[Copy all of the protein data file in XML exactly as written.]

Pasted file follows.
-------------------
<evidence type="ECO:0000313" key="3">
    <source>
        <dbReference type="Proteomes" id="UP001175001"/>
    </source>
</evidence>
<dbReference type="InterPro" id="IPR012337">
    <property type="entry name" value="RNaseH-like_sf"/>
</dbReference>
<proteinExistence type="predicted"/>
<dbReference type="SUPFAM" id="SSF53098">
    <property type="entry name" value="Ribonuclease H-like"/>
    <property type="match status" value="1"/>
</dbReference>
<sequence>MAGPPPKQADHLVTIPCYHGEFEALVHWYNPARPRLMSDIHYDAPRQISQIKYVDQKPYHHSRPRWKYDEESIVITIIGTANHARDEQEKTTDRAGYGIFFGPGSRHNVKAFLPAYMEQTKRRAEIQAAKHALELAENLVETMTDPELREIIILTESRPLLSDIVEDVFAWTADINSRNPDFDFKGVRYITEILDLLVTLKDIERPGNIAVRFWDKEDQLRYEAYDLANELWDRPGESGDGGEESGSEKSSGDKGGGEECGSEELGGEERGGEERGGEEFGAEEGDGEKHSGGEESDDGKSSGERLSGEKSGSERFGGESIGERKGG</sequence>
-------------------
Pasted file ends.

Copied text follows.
<evidence type="ECO:0000313" key="3">
    <source>
        <dbReference type="Proteomes" id="UP001175001"/>
    </source>
</evidence>
<dbReference type="InterPro" id="IPR012337">
    <property type="entry name" value="RNaseH-like_sf"/>
</dbReference>
<proteinExistence type="predicted"/>
<dbReference type="SUPFAM" id="SSF53098">
    <property type="entry name" value="Ribonuclease H-like"/>
    <property type="match status" value="1"/>
</dbReference>
<sequence>MAGPPPKQADHLVTIPCYHGEFEALVHWYNPARPRLMSDIHYDAPRQISQIKYVDQKPYHHSRPRWKYDEESIVITIIGTANHARDEQEKTTDRAGYGIFFGPGSRHNVKAFLPAYMEQTKRRAEIQAAKHALELAENLVETMTDPELREIIILTESRPLLSDIVEDVFAWTADINSRNPDFDFKGVRYITEILDLLVTLKDIERPGNIAVRFWDKEDQLRYEAYDLANELWDRPGESGDGGEESGSEKSSGDKGGGEECGSEELGGEERGGEERGGEEFGAEEGDGEKHSGGEESDDGKSSGERLSGEKSGSERFGGESIGERKGG</sequence>